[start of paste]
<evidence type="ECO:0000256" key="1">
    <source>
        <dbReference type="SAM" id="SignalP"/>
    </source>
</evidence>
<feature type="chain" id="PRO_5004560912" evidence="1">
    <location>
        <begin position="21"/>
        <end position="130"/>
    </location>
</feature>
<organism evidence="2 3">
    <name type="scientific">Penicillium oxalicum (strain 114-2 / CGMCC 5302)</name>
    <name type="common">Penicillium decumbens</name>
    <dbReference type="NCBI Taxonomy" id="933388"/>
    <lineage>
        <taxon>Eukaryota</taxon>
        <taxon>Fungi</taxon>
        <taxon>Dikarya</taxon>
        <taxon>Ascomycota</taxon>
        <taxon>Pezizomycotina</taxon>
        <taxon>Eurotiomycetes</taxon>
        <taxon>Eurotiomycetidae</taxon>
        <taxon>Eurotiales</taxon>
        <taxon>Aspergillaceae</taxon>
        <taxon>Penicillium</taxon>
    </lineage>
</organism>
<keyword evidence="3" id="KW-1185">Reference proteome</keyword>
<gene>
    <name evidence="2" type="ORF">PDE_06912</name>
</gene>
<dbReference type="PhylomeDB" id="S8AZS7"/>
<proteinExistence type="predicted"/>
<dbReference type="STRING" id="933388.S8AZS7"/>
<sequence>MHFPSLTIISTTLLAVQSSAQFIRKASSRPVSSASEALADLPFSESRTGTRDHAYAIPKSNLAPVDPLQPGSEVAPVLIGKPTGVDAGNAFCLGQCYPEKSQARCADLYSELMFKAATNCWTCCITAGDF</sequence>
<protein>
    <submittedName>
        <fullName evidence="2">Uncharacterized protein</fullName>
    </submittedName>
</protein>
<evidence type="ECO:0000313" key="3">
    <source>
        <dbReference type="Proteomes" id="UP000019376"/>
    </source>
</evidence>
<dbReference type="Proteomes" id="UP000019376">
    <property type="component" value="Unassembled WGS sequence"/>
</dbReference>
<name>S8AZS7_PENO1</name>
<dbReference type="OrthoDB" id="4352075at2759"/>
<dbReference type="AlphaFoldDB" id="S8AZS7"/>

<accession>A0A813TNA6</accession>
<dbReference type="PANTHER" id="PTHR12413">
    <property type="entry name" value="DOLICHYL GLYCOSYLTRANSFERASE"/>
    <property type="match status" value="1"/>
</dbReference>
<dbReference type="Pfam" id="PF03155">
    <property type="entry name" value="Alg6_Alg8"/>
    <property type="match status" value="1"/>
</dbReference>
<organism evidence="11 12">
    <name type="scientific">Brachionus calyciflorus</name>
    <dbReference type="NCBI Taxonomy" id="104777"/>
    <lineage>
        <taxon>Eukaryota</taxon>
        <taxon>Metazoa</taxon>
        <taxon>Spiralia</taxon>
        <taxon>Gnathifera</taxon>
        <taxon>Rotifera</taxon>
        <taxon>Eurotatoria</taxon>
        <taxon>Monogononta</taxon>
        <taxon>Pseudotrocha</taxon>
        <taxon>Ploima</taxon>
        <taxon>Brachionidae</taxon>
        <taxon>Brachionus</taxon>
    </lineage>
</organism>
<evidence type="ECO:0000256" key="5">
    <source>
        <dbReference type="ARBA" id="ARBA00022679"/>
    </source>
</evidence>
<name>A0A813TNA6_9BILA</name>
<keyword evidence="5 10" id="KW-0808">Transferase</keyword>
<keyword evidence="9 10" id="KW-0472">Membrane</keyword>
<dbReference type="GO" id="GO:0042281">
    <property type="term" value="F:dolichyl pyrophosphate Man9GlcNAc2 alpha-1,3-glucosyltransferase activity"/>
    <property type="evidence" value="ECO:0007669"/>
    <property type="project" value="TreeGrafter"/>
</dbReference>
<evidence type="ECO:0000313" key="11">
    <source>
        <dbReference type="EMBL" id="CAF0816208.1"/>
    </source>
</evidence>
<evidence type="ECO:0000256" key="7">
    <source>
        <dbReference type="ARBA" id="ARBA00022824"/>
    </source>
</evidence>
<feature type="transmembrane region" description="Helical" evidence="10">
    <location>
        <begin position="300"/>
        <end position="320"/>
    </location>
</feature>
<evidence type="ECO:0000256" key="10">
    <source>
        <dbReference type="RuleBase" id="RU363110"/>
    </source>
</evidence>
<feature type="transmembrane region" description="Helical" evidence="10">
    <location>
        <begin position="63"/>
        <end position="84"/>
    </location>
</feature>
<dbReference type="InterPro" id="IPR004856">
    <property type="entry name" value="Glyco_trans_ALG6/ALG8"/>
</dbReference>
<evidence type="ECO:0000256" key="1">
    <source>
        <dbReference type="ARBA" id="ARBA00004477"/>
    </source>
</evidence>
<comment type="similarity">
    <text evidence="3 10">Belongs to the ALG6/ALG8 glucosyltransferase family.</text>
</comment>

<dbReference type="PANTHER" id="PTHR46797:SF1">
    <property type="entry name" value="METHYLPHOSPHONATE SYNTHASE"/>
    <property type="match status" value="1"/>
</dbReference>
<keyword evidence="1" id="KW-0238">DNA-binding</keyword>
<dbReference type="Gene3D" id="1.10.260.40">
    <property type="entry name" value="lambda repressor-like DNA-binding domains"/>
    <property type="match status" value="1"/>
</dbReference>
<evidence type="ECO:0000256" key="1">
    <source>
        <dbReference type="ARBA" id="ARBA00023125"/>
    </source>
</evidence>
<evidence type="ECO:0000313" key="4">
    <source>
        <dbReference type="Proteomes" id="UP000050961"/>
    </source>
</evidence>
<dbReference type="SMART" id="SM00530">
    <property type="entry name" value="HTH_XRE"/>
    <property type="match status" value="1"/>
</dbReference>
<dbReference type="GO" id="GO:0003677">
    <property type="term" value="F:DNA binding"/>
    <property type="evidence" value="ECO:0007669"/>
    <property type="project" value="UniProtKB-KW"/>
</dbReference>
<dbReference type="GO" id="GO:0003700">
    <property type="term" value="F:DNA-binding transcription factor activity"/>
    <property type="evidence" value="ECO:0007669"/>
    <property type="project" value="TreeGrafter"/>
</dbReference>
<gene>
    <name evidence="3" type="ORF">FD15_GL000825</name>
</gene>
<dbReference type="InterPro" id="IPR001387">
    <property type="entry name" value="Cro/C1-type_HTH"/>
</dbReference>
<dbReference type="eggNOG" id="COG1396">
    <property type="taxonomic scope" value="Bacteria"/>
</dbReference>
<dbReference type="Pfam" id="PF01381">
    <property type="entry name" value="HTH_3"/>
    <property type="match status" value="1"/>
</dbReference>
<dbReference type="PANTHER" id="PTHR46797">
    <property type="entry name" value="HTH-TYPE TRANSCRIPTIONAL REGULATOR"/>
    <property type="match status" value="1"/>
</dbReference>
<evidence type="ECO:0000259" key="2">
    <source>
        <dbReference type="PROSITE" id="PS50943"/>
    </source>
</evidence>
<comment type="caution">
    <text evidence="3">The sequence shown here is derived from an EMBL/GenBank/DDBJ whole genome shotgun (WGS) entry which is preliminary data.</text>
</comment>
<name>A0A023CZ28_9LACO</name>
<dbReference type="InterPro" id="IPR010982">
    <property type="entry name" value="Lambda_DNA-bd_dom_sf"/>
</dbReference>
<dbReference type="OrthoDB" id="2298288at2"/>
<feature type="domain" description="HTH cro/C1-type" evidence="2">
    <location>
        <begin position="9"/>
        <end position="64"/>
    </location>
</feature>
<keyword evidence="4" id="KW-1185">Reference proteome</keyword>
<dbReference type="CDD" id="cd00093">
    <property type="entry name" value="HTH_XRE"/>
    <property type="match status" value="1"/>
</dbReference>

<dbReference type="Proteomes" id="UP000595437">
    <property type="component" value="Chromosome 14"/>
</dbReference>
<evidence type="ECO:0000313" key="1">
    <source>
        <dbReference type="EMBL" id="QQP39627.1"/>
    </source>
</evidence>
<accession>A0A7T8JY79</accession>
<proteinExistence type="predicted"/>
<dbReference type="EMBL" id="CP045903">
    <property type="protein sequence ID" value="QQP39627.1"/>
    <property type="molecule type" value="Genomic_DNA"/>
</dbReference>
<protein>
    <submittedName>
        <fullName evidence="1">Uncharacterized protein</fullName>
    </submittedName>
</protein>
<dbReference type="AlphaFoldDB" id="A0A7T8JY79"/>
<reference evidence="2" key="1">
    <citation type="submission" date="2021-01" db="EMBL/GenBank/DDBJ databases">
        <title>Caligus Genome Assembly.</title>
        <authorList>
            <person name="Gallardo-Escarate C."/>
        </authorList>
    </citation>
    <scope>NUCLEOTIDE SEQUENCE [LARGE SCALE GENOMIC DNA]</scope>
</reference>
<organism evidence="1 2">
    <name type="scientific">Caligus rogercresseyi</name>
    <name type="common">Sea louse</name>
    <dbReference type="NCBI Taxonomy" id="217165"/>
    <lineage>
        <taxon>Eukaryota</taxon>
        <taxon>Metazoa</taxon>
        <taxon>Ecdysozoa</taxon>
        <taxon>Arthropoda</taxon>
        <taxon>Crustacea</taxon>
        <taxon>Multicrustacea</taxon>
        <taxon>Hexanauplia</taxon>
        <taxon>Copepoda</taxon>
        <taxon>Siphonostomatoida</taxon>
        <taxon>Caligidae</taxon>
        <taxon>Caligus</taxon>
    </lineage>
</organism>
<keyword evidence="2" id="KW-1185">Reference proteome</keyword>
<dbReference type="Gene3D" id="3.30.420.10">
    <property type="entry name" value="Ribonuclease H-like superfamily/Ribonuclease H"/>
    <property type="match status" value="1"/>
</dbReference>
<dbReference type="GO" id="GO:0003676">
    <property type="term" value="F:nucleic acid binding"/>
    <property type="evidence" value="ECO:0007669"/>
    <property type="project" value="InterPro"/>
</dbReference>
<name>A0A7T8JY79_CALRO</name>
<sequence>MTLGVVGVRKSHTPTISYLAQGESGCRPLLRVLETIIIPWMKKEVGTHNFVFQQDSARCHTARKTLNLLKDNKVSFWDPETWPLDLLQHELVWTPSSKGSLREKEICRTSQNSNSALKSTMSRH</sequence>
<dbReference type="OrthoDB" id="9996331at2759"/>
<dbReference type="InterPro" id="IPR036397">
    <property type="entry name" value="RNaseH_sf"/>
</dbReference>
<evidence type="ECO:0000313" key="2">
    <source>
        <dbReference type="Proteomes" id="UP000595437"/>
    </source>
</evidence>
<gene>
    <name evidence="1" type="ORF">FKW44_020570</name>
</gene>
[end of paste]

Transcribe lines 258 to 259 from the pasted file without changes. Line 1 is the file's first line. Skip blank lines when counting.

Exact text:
    <property type="evidence" value="ECO:0007669"/>
    <property type="project" value="InterPro"/>